The Cell Pouch System is for the placement and survival of donor islets and other therapeutic cells. The other part of this equation is that the donor cells need protection from immune system attack so that they are not rejected. Says Toleikis, “In addition to providing natural home for the islet cells, we can protect the cells with medications that the patient takes and are also developing a technology called ‘microcapsules’ which surround the cells to protect them from immune system attack when they are placed into the device chambers. Thus we believe our device technologies form an ideal environment for islets to survive and function.”

Good progress

For use with the Cell Pouch, islets are taken from a donor and purified, then transplanted into the device chambers or micro-encapsulated and put into the tissue chambers of the device. Says Toleikis, “We have found the quality and purity of the islets is an important factor in functioning of the cells. The micro-encapsulated islets are immune-protected, meaning that we believe patients will not not need to take immunosuppressant drugs.”

He continues, “Our goal, beyond working with donor islets is to source unlimited supplies of cells. These may be a stem cell derived glucose responsive technology or cells from a xenogeneic source. Our primary aim is to provide a significant improvement in the quality-of-life of people with diabetes. We have made good progress and have learnt from our work with donor islets. What we’ve been able to show with this work is that by using fewer islets in this system than the Edmonton Prototocol, we’ve actually produced a more effective solution. A smaller dose of islets indicates that the device is efficient, more efficient than islets being transplanted into the liver, as in previous transplant trials. In a small human study, the device has been proven safe, and the cells are able to survive, produce insulin, and link up naturally to the blood system – a very important first step.”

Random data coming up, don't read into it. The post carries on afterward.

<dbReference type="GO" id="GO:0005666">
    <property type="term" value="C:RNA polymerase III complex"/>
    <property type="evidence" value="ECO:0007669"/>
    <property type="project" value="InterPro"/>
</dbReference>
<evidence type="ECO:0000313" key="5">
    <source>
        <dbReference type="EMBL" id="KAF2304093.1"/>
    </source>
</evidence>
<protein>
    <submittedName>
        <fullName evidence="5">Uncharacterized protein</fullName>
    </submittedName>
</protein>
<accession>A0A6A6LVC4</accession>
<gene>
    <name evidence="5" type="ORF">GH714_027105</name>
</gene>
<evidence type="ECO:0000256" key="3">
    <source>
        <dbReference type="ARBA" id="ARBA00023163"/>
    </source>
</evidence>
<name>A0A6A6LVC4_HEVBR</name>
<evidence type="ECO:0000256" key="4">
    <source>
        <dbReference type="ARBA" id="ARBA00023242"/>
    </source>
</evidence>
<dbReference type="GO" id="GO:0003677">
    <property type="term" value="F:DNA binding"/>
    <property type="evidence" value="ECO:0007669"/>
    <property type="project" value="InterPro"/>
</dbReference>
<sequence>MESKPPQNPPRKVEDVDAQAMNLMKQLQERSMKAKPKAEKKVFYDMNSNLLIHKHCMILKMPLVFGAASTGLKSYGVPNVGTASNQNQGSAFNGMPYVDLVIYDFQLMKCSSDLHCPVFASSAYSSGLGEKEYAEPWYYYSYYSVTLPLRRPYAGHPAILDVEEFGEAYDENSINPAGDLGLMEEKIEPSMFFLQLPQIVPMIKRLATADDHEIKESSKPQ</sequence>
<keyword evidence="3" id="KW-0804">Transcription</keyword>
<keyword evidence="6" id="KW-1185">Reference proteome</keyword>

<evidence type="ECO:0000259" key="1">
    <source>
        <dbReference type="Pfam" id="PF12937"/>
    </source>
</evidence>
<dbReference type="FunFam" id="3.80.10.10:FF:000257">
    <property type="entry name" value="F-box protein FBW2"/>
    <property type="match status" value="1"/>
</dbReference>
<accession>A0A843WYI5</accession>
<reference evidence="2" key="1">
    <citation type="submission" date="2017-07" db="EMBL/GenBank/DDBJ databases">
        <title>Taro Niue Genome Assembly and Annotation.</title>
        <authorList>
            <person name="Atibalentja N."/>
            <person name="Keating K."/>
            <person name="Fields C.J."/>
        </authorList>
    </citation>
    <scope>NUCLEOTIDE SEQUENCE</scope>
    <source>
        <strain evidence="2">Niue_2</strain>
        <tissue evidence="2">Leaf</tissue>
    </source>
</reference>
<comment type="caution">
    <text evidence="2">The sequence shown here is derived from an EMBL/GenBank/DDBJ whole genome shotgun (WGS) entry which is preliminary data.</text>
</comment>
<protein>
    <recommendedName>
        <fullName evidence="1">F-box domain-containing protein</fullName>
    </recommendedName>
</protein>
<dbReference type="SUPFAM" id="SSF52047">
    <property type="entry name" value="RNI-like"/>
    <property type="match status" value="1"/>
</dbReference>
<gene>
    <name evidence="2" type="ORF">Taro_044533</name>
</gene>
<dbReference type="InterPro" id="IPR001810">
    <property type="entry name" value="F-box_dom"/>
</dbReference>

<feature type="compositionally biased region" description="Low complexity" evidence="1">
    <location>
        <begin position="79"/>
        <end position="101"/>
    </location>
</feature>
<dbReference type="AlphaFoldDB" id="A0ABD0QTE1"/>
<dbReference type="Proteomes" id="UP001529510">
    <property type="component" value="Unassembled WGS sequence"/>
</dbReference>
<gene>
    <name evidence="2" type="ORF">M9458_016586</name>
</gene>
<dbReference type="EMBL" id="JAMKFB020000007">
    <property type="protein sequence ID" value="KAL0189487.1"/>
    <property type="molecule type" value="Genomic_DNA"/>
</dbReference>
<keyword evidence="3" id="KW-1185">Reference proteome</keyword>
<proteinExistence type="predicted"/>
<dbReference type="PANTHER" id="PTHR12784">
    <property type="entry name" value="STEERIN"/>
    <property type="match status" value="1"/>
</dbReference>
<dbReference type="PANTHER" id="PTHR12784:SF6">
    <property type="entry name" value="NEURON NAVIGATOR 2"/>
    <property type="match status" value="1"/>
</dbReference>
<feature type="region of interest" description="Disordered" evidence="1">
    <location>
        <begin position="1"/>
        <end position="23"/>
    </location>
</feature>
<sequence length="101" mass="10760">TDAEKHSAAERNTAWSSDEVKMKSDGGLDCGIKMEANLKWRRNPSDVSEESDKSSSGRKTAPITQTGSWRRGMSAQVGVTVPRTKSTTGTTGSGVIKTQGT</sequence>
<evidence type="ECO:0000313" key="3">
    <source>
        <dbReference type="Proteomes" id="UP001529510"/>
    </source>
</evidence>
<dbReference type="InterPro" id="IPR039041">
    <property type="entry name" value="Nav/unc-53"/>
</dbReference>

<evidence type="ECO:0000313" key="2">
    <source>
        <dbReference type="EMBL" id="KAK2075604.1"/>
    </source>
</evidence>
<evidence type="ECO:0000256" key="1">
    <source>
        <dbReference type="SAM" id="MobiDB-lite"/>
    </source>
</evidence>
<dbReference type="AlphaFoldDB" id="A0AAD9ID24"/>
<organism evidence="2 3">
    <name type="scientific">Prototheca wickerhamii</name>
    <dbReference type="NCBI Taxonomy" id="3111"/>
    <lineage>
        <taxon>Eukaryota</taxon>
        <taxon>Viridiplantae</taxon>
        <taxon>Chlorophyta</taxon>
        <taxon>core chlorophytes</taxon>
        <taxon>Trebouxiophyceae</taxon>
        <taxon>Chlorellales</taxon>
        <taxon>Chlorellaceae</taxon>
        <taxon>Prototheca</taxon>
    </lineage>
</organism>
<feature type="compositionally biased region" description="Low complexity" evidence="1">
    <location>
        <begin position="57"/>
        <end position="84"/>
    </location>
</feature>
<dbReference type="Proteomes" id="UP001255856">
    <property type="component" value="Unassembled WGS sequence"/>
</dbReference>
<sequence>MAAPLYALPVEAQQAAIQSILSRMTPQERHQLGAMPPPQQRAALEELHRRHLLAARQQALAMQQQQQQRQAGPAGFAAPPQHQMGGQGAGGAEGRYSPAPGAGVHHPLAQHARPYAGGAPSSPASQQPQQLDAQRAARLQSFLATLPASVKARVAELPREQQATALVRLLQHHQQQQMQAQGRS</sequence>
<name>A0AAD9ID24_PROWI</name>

JDRF is helping to fund the next human clinical trial about to be undertaken in the US. Previous research has been done in Canada. How permanent the implant works will depend on how long the cells last. Says Toleikis, “We are still learning about that. The device is implanted, then there is a wait for a period of two-to-four weeks while it starts to develop the tissue-lined chambers with the blood supply. Then the cells are transplanted. They will start release releasing insulin into the bloodstream. Cell Pouch islets are glucose responsive, meaning that the cells that produce insulin have a mechanism inside that reads glucose levels and they will then release insulin into the blood system if glucose is high. They turn on or off according to glucose levels and are much more accurate than any CGM-and-insulin pump combination. We are aiming for patients to be making their own insulin again and for no insulin injections or infusion pumps or CGM to be necessary.”